I was out kayaking one day when I saw an osprey on the rocky shores of Tomales Bay feeding on a decently sized fish. I got up a little speed while still a distance away so that I would have enough momentum to drift closer without having to scare the osprey off by using my paddle.
As I was drifting closer, a vulture clumsily landed a five or six feet fro where the osprey was tearing off bites of fish.
The osprey repositioned itself towards the vulture, mantling slightly over its prey, before tearing off another bite.
The vulture took a couple small steps closer. (It’s hard for a turkey vulture to take large steps. Short legs.) encroaching a little on the osprey’s comfort zone.
The seahawk picked up the fish with one scaled talon and began shaking the fish at the vulture, almost as though it was trying to say, “It’s still moving, it’s alive. You don’t want any of this, your a vulture. You like dead things. It’s alive, so leave me alone to eat in piece.”
The vulture wasn’t buying though. It moved closer, raising it’s wings a little, possibly to catch its balance, possibly to be a little larger and a little more intimidating. The osprey raised its wings back.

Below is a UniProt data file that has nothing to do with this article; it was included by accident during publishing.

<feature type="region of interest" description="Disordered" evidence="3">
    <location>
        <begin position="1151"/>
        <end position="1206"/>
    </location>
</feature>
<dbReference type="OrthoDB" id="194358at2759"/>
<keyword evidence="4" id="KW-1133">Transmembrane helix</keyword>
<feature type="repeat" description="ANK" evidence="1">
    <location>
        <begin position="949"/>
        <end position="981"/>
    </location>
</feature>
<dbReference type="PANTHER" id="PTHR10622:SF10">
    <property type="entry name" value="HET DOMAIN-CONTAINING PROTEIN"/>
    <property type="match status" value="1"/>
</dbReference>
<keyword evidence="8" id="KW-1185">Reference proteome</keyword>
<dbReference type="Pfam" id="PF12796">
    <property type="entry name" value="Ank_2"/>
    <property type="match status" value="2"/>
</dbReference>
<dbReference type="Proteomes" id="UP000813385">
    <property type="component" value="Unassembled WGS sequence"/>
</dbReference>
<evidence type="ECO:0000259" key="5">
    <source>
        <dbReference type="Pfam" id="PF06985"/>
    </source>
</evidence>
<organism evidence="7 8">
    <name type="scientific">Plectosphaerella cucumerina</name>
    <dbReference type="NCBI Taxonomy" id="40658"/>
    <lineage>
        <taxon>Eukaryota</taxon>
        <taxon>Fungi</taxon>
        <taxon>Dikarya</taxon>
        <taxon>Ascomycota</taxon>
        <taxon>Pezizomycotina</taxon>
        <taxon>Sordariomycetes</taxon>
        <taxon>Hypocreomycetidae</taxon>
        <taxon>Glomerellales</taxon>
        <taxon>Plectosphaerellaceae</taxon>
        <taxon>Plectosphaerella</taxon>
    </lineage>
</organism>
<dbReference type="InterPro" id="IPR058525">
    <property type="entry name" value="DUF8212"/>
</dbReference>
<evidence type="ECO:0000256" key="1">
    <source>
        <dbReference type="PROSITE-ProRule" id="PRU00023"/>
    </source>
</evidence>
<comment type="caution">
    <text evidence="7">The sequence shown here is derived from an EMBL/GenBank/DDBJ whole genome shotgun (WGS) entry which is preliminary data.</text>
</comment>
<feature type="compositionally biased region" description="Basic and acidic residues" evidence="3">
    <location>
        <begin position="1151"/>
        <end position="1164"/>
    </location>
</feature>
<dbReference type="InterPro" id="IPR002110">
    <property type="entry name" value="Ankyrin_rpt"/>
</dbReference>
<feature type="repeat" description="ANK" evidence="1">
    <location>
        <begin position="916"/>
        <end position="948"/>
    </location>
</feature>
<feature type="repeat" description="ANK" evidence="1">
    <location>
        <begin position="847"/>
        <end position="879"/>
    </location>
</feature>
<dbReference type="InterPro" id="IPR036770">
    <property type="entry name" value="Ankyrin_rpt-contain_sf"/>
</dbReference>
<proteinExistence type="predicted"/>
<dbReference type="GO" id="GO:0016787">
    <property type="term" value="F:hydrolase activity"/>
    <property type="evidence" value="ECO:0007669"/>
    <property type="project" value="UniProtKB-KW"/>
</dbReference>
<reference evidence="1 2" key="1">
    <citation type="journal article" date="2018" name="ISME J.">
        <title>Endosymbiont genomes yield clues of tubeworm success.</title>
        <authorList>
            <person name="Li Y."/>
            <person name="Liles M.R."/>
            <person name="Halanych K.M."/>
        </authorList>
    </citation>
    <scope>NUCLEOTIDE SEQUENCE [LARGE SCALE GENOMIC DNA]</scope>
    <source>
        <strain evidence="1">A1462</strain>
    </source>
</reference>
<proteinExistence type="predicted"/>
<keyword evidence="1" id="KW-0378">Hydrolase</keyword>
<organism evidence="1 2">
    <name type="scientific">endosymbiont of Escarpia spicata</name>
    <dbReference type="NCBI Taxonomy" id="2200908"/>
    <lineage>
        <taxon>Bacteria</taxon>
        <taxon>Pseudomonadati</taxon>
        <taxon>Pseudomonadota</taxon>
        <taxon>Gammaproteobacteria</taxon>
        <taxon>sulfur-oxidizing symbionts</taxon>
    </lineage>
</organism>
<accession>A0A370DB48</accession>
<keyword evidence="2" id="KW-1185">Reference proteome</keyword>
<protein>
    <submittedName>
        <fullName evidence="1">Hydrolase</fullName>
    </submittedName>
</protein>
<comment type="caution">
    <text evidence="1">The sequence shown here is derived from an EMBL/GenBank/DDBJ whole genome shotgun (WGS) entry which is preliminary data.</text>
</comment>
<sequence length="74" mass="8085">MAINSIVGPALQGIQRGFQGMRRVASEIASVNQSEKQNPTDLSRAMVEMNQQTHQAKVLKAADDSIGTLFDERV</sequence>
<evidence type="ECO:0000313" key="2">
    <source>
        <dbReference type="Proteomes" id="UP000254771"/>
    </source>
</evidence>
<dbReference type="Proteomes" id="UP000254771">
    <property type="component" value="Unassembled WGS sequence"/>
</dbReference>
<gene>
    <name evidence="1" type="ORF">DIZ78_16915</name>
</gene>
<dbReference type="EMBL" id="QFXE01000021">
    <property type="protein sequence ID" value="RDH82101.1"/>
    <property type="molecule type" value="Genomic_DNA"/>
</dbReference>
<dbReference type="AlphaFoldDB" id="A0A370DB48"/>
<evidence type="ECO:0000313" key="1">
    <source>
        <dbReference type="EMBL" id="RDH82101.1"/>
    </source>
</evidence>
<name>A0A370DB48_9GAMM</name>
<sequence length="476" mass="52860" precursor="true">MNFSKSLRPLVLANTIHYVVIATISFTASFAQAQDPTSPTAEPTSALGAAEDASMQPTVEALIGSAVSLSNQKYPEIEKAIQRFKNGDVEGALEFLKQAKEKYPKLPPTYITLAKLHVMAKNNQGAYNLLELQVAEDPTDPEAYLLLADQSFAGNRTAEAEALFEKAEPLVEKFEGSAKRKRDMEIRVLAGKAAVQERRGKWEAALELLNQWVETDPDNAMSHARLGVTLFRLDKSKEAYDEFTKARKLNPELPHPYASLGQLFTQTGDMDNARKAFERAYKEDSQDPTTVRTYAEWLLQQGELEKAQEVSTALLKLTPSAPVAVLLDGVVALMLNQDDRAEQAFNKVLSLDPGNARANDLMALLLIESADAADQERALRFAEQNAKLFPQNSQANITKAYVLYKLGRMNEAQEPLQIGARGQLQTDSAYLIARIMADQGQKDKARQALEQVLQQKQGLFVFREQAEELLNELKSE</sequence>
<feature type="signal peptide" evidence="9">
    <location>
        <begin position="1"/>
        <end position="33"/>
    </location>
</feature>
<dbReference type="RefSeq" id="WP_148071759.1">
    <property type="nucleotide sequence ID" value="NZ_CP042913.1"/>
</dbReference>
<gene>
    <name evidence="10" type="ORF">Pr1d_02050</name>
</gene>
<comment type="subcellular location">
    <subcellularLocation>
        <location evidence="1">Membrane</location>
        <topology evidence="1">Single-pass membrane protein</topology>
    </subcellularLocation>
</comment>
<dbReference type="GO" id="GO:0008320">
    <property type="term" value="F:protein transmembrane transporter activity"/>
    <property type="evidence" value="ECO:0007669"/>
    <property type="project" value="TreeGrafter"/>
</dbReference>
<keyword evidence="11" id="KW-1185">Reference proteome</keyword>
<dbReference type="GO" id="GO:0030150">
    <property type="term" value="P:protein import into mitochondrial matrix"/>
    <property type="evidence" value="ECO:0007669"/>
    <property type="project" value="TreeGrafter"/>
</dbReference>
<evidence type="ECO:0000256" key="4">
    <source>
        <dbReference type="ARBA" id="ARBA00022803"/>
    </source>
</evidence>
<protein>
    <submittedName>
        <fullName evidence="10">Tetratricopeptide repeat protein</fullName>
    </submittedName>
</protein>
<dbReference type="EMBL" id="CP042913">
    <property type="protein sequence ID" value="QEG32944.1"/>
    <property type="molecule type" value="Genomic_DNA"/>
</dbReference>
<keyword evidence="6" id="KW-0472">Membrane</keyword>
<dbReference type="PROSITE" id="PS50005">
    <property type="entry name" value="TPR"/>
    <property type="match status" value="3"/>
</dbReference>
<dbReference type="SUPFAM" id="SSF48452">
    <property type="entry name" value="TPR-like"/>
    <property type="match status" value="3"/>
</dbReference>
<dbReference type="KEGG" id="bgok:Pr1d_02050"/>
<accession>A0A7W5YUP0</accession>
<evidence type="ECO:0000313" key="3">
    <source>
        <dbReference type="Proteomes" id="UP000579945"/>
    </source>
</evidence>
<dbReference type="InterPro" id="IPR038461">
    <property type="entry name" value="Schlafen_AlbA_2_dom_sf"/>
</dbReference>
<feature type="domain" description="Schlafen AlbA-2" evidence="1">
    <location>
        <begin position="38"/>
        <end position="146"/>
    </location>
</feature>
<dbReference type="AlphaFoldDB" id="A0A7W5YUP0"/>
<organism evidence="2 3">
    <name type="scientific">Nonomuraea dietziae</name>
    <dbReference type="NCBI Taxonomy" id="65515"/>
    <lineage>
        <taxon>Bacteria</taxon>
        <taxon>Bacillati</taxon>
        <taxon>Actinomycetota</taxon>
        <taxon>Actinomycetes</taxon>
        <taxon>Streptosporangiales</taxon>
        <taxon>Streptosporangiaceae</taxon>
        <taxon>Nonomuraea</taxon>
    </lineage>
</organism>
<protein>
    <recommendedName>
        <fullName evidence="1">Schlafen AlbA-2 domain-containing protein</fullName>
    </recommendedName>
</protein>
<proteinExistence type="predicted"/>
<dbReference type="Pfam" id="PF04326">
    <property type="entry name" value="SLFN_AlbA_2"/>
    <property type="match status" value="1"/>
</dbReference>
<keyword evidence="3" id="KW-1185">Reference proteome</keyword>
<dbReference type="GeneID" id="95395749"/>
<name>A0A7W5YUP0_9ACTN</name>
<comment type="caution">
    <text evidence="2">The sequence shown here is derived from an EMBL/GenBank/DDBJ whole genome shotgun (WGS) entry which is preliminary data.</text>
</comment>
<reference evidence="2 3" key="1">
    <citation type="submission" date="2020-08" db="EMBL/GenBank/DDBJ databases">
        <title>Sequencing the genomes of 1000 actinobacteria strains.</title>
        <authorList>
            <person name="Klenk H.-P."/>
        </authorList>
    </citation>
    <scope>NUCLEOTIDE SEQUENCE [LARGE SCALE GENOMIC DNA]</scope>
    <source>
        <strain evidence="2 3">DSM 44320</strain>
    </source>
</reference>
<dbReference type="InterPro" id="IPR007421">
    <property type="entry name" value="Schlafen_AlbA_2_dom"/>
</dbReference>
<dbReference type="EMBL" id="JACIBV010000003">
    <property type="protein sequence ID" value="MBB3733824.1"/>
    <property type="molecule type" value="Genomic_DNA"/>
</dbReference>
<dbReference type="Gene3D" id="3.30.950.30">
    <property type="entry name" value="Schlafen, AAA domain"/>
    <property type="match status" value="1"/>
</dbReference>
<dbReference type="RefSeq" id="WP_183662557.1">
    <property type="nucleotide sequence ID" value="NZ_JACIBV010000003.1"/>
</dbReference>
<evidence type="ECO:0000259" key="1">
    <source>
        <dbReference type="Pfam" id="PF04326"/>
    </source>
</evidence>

They stared at each other. A step closer by the vulture. And the osprey had enough. Grabbing its prey, it took off from the shore, the fish trailing from its talons and dipping in the water. It flew nearly straight towards me.
Of course I obliged and took its picture. I had been photographing the entire exchange on the shore, watching as it all played out. The photographs of the osprey carrying the fish, however are the most dramatic, and so the one I am sharing with you today.
I took this photograph from my kayak, using a 300mm lens. The settings largely followed the recommendations of my cameras built in light meter.
For an images of an osprey catching a fish, you can check out this post- Osprey’s catch of the day